Wednesday, April 26, 2006

Not much going on - or too much

Not many updates here. I'm not dead, and haven't given up. Just nearing the end of second semester, so I've been quite busy.

I took three undergrads to the annual meetings of the Midwest Sociological Society in March, and they did a bang up job. One presentation covered the preliminary results of the 'Meth Lab'. Another presentation covered the structure and experience of undergraduate research teams, including both the Iceland project and the Meth Lab. One of the students presented her senior thesis, a qualitative analysis of international immigrant work teams at her hotel. I also touched base with some old mentors and friends in the discipline, which is always very nice.

I presented the progress on the Methamphetamine research to our client, the Evansville-Vanderburgh County Methamphetamine Demand Reduction Group last week. They were pleased with our work so far, and I gave them a tentative report date of June. At that time they are going to have a press conference anyway, and it would be nice to release our work to the public at that time.

And, we got one of our (allright Psych's) students into the Notre Dame Sociology PhD department next year. Good luck to her.

So, I've been busy doing all sorts of sociology, keeping me away from internet sociology. I will say more when time allows.

4 comments:

Anonymous said...

I understand that Adelaide, South Australia is the speed capitol of Australia.

Jackie in Adelaide, South Australia said...

yeah. Yesterday I had a local guru of drug policy come in and talk to my students about how he arrives at his advice to the government and he was saying the same thing. Apparently Adelaide supplies much of South West Australia although he said Queensland was starting to make inroads too. Interestingly speed started to make its mark when the heroin market dropped out. Wasn’t quite sure why heroin had disappeared but some suggestions were that the drought in Asia had something to do with it coupled with some success on the part of the Federal police with some big hauls and a drug lord in Hong Kong was arrested - at least that is my recollection of what he said – it was a 2 hour session so he covered a lot. We mostly talked about XTC which is also on the rise.

I guess the emphasis here is on harm minimisation – his take on it was if you remove one drug another will pop up to take its place which when you look at the graphs makes sense - as heroin went down XTC and methamphetamine went up. One stat I did find interesting was the very low level of HIV (1.5%) in the injecting drug population apparently as a result of the needle exchange program.

Since the lecture I have been looking at the net and see that SA is about to enact legislation for random saliva testing of drivers for THC (cannabis) and methamphetamines but interestingly the charge will only be “driving under the influence of the drug” not the use of the drug per se even though it is illegal. That seems like an interesting distinction and it also appears that the convicted drivers won’t lose their driver's license if it is the first offence whereas with alcohol as I understand it you would. Don’t quite understand that.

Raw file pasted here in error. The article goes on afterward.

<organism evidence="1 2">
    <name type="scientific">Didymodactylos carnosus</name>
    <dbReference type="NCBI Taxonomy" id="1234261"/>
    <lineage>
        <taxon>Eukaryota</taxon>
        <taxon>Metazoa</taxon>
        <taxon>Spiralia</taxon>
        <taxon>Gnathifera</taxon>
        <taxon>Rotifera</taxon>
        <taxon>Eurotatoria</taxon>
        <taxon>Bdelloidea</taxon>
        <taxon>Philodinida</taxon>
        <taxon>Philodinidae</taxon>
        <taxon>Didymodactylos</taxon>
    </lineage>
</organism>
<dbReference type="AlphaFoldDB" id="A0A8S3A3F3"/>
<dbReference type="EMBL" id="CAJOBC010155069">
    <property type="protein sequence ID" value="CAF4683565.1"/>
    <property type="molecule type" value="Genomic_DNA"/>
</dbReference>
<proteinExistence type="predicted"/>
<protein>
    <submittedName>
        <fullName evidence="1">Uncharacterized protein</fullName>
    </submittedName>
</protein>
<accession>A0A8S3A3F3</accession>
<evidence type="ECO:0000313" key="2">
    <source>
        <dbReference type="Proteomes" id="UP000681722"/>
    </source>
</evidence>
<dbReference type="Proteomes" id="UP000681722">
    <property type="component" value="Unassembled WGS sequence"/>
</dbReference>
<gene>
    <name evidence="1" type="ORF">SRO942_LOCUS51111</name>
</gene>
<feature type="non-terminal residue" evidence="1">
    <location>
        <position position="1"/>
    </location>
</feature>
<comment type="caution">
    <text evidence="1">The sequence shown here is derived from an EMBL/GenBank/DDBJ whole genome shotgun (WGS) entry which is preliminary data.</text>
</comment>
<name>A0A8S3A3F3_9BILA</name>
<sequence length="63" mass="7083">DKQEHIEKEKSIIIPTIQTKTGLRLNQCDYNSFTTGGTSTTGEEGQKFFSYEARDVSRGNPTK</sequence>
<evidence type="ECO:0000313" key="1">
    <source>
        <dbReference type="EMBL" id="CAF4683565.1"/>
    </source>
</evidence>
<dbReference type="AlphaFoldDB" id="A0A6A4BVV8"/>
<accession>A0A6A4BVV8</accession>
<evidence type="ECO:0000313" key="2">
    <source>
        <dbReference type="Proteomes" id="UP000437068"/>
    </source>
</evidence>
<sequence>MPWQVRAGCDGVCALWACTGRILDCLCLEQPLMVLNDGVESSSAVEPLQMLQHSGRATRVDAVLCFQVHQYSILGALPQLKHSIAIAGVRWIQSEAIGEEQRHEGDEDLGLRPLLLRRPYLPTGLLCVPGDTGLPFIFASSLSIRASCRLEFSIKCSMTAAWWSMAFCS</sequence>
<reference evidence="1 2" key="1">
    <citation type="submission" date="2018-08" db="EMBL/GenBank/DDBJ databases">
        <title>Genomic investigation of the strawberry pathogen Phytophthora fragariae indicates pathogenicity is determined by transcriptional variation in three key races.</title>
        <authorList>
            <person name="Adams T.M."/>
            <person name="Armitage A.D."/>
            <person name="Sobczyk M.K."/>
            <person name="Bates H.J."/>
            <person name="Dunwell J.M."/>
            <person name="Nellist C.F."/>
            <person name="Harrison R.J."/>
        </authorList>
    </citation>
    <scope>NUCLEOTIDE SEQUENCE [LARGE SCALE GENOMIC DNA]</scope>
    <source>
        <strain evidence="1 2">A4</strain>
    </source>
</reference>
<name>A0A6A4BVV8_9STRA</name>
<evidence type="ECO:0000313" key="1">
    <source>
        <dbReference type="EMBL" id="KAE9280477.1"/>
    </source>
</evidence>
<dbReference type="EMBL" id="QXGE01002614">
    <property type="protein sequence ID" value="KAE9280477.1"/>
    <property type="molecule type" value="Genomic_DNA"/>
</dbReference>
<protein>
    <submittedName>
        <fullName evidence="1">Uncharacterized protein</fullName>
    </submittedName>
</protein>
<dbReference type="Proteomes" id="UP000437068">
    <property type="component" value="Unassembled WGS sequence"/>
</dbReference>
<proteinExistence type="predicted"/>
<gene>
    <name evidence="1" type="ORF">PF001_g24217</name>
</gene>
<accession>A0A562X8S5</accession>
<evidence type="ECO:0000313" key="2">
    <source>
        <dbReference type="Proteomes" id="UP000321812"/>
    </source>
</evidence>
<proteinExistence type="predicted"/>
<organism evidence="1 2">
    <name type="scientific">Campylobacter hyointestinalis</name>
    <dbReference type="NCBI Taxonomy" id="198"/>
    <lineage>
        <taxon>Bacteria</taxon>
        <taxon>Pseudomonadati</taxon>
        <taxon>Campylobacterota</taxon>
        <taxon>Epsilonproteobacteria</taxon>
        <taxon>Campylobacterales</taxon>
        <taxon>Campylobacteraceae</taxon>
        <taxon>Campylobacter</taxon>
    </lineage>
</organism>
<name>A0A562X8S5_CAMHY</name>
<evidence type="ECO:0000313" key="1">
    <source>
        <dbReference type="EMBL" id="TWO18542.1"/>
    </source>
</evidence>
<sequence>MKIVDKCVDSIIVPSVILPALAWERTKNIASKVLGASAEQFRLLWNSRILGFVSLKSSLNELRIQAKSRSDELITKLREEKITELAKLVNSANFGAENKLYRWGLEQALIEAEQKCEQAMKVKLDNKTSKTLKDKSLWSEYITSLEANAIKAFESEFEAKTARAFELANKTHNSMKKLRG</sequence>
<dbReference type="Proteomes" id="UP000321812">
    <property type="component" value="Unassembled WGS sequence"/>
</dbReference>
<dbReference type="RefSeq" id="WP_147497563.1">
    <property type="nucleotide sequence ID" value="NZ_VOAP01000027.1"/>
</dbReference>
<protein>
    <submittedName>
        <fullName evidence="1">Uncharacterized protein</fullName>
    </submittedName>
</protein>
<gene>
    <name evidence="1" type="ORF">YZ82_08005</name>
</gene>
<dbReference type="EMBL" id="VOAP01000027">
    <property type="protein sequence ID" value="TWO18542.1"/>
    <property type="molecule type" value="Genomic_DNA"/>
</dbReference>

Michael said...

It seems to be a growing problem here in the midwest. I am not sure exactly how much effect government and law enforcement have on such things, and how much is simply the fashions associated with illicit drugs.

Here in town, we just had a very grisly murder associated with Meth. The fellow met someone in rehab for prescrip's, who turned him on to meth. While he was high on meth, not sleeping for a week, he murdered a family, and doesn't really even remember it. Certainly tragic, and I would expect some sort of backlash toward these drugs from the community. But who knows?

jackie in Adelaide, South Australia said...

Rather prejudices you against rehab doesn't it.

Prof Ali was saying the same thing ie that, although heroin had been a nuisance in that there was a lot of associated property theft to finance the habit, there wasn't the violence which is associated with meth.
We haven't had a high profile case here yet - no doubt it will come. We have also been dubbed - by the UK media - as the murder capitol of the world which is rather harder to believe - South Australia has some very odd murders but very few I think. Don't have stats of that however.

One interesting drug stat - 28% of road traffic fatalities are associated with amphetamine or cannabis use. It will be interesting when the random testing comes in as it is one thing to get an instantaneous breath reading for alcohol as they do now but the lit suggests that the random saliva testing will take 5 minutes and if you test positive you have to have a blood test. Hopefuly they won't get too many false positives. Maybe they will just target long distance truckies using to stay awake.